On an evening when sub-zero temperatures raged on Wearside, the best place you could be on such a night was indoors. However, that didn't stop guitar virtuoso Tommy Emmanuel's loyal fanbase from descending upon Sunderland.

Perhaps, there was a certain degree of irony in the location, that being the Fire Station on such a cold evening, where a sold-out crowd and feverish music provided warmth and entertainment for those gathered. Whilst support act, US-based singer/songwriter and guitarist Molly Tuttle did a thorough job of warming up the audience with her wonderful brand of Americana and wonderful guitar playing to boot.

By his admission, it was the first time Tommy Emmanuel had performed in Sunderland. So, he could be excused for addressing the audience upon arrival as "Hello Geordies". The artist quickly corrected his faux pas and was forgiven the moment he picked up his acoustic guitar. Although he did joke about playing songs by other Tyneside luminaries such as Mark Knopfler or Hank Marvin, much to the audience’s amusement.

Perched on a stool on the edge of the stage and sporting a dark suit jacket, the antipodean guitar great got the show underway with four back-to-back instrumental numbers. His incredible and somewhat groundbreaking style of play in places is reminiscent of greats such as Django Reinhardt.

The many guitarists in the audience were transfixed by the artist’s very move. Tommy’s playing is not only in a league of its own, but it’s also highly entertaining. The guitarist loves to fool around whilst performing, and whilst overseeing his virtuoso playing, you have to watch what both hands are doing. He plays so fast that he often combines sleight of hand with guitar trickery. Whether playing percussion on the body of his guitar or accentuating a note by simply pointing a finger at a spot on the fretboard, the artist delivers a show that is somewhat different to most traditional solo guitarists.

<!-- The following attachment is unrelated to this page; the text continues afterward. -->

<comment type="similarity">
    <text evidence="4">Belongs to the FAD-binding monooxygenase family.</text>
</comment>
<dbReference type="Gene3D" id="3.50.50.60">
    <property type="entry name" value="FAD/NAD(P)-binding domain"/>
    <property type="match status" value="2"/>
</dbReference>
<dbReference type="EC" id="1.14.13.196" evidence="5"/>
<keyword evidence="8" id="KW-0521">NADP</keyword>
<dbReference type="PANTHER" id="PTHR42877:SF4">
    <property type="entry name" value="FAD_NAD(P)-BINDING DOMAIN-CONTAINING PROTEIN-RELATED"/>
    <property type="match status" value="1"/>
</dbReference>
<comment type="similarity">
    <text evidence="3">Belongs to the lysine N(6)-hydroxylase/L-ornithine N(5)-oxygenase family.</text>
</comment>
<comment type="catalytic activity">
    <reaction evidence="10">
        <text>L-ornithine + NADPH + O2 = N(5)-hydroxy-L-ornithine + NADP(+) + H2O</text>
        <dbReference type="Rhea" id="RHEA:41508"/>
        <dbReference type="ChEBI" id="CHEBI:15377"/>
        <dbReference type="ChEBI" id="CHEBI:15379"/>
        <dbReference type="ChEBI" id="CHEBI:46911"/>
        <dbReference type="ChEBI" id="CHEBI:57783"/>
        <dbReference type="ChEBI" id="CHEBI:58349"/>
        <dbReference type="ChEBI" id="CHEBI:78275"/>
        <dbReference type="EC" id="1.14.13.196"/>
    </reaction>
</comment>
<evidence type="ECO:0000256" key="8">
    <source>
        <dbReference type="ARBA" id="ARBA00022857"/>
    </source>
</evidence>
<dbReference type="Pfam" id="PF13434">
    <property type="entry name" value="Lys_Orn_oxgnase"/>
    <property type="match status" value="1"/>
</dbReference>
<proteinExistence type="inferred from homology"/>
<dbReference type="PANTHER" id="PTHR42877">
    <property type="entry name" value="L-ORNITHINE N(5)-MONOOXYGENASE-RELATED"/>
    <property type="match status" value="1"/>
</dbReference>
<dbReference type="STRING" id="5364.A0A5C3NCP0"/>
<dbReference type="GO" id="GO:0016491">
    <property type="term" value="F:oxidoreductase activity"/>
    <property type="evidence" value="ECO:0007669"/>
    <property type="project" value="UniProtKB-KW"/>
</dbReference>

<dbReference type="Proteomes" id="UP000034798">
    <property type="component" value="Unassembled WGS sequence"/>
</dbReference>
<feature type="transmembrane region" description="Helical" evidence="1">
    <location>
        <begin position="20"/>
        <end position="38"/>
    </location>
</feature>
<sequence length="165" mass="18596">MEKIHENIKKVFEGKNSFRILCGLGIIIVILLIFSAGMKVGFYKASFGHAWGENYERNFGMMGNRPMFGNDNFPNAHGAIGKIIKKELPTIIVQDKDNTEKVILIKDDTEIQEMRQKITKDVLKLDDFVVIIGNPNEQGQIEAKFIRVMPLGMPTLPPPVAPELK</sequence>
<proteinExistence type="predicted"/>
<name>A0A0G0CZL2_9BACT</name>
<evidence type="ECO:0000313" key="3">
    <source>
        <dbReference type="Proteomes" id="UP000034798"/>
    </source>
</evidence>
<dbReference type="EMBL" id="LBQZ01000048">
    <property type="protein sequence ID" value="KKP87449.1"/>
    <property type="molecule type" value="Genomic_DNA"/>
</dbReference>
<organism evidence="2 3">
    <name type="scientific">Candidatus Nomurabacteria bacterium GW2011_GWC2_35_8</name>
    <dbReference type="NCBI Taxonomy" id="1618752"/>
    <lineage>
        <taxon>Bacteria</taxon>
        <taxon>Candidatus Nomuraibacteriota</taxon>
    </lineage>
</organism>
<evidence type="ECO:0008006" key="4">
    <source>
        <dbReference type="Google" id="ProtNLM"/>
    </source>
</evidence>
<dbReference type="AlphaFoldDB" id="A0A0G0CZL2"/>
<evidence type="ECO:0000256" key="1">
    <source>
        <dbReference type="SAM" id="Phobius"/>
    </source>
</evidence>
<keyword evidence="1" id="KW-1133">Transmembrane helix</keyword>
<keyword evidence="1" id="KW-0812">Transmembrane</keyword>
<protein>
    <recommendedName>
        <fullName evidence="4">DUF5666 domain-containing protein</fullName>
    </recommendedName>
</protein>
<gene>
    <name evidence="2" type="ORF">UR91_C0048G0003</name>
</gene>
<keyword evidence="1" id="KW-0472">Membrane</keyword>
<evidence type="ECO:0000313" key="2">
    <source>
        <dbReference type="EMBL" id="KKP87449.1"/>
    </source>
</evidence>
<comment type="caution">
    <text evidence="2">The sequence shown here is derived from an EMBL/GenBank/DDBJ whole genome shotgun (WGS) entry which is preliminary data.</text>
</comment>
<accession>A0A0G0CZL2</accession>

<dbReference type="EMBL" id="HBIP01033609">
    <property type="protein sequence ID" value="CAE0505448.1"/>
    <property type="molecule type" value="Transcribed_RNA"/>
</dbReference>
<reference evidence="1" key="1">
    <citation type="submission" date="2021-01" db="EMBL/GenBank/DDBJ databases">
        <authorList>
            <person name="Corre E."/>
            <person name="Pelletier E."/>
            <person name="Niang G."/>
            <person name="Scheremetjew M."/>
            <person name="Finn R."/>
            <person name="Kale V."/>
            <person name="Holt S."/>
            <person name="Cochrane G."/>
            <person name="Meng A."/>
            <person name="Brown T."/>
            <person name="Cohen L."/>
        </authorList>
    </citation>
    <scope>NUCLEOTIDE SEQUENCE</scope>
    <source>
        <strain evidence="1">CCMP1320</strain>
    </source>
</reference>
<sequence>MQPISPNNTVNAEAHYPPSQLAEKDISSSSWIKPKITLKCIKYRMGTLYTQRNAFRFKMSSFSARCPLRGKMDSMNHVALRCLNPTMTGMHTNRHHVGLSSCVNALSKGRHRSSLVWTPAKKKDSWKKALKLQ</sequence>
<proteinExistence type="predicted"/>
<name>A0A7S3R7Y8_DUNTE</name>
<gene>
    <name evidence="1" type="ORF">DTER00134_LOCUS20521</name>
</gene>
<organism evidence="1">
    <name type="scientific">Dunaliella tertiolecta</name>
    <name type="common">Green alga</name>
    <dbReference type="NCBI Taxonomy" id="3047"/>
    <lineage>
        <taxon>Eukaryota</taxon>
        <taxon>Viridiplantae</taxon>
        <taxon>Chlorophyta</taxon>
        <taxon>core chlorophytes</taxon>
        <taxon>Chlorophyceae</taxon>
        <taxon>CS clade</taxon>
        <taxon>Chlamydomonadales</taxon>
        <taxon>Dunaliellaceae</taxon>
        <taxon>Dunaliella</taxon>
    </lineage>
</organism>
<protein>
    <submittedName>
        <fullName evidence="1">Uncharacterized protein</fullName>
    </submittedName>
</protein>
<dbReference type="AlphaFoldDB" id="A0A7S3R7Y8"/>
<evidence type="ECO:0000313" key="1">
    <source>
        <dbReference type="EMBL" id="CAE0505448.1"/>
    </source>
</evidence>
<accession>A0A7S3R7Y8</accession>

For the guitar aficionados’, part of the show seemed to turn into somewhat of a workshop as Tommy walked the audience through his guitar settings and pre-gig routine. He declared that he was feeling the mojo in the room, which in turn brought a calmness to the artist, which he enjoyed, allowing the guitarist to give his best performance. And that he did.

The show featured a nice balance of instrumental guitar compositions along with songs with vocal accompaniment. Highlights included a spellbinding performance of Somewhere Over The Rainbow, a cover of the Delmore Brothers Deep River Blues, his take on Martin Taylor’s One Day, and Never Too Late.

Tommy joked, "Are there any Rolling Stones fans in? Good, here's some Beatles for you," before proceeding with a unique medley of the Fab Four's greatest hits. Tracks including, I Feel Fine, Please Please Me, While My Guitar Gently Weeps and Day Tripper all featured in the mix and worked so well in this arrangement.

As the artist hurtled towards the finish line, he invited Molly Tuttle back to the stage, where the dynamic duo performed several tracks together. Molly featured on Tommy's latest album Accomplice Two, and collectively dipped into that release with a cover of Townes Van Zandt’s White Freight Liner Blues. The pair also shared the stage during Salt Creek, St Anne’s Reel, and a harmonious rendition of A Crooked Tree.

Tommy Emmanuel holds a rare title, that of CGP, or Certified Guitar Player. An acronym bestowed upon him by the late great Chet Atkins. And throughout the evening, the headliner certainly lived up to that very title and so much more.